We have made much progress in the beginnings of our project this week. We met with an oral historian, were taught more about GIS from Patricia, the librarian and GIS professional, and we have been exploring different platforms to use for storytelling. Our next step is to meet with Erin and Julia in San Francisco to exchange ideas and start working out the logistics of our project.
When meeting with Erin’s friend, Manissa, the oral historian, we learned interview techniques and how to be engaged in conversation. When we begin to interview those who have been evicted, it can be an extremely emotional conversation to be had. We understand that sometimes people do not wish to go into the traumatic details, so an interview skill we learned is to allow the interviewee lead the conversation by actively listening to them and asking follow up questions. Listening is perhaps the most essential skill we will need to have productive interviews and to guide the interviewee towards the stories we want to get at. We want those who were evicted to know and feel that we are listening to their story, and that it is extremely important. Manissa was extremely helpful in guiding us through what exactly oral history is and how to properly go about allowing people to open up on tape. We learned that prep is essential. Before going in to the interview, we must have a release form, a theme to base the conversation around, and perhaps a few basic questions and topics to go over with the interviewee off the record. The interview should typically start at the beginning, with the person describing basic background information and a bit about their childhood. From there on, we must listen and let the interviewee guide the conversation. After her information session, we all practiced interviewing. It was good to put to use the information we just learned. Going into the actual interviews in the near future, we feel very prepared and excited to help share people’s stories.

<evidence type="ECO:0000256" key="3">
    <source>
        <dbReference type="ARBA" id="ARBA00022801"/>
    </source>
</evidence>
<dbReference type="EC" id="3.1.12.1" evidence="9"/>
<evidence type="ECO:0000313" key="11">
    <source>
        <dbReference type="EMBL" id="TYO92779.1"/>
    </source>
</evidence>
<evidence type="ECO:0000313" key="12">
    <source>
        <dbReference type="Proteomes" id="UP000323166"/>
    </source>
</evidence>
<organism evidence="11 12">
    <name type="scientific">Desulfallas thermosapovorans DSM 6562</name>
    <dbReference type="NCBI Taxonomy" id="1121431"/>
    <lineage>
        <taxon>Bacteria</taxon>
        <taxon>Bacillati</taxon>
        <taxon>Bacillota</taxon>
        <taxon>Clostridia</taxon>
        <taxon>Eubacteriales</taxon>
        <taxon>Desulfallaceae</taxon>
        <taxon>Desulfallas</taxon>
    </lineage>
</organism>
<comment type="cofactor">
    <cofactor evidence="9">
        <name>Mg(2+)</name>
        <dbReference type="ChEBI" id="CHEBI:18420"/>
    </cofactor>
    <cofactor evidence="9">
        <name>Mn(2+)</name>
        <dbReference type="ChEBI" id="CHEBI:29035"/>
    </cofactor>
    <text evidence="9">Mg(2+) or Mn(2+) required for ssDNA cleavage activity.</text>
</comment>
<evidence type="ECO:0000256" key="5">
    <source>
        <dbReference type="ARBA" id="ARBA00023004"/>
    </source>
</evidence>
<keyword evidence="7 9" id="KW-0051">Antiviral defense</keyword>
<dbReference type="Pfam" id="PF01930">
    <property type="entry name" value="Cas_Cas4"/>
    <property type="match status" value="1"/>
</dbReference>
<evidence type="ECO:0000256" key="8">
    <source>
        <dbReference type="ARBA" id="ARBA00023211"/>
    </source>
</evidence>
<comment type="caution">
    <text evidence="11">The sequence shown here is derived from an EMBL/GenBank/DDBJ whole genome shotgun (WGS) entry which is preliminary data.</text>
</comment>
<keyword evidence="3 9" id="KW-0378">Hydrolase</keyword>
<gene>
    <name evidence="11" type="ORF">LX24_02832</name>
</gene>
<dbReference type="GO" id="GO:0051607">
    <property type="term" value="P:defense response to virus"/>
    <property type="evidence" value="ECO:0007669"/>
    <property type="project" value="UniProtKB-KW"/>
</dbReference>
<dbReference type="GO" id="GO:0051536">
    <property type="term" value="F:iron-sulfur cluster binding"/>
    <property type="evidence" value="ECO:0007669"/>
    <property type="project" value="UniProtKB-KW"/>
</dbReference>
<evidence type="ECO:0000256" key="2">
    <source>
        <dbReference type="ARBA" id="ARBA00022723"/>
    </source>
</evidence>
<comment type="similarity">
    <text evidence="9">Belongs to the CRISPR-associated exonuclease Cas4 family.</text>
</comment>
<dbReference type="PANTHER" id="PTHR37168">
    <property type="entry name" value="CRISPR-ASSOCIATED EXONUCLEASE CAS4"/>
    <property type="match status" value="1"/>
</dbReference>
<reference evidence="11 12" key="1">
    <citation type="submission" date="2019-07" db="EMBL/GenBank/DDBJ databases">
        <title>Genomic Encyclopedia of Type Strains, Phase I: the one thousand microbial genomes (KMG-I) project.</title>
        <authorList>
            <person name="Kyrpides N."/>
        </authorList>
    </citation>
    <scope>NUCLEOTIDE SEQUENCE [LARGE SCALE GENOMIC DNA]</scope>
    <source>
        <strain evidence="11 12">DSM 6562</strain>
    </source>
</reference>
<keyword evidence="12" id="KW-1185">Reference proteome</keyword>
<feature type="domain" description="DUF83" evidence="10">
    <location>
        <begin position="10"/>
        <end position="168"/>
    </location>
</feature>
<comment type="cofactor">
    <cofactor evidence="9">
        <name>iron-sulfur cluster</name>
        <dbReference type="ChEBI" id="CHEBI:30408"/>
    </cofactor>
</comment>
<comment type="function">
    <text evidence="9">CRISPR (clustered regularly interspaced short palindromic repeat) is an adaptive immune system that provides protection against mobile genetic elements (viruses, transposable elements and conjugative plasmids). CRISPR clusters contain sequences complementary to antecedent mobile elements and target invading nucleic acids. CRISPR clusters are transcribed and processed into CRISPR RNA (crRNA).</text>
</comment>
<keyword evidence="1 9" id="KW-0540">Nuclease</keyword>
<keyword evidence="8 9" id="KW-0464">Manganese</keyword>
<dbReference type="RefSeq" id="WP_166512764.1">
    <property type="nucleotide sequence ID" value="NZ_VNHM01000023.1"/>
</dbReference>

During the GIS workshop we were provided with introductory instruction on several different mapping programs that are options for our project. We were drawn towards Google Maps Tours and GIS Online because of the more attractive and user-friendly interface that would be able to reach a wider audience. We were able to get a basic knowledge of the programs during the workshop so that we will be able to start using with relative ease. Although we have narrowed our search for mapping software down to Google Maps Tours and GIS Online, we have still not decided which one of those to use and our next step is to spend time using each of those programs to figure out which one will be the best fit to represent our data set.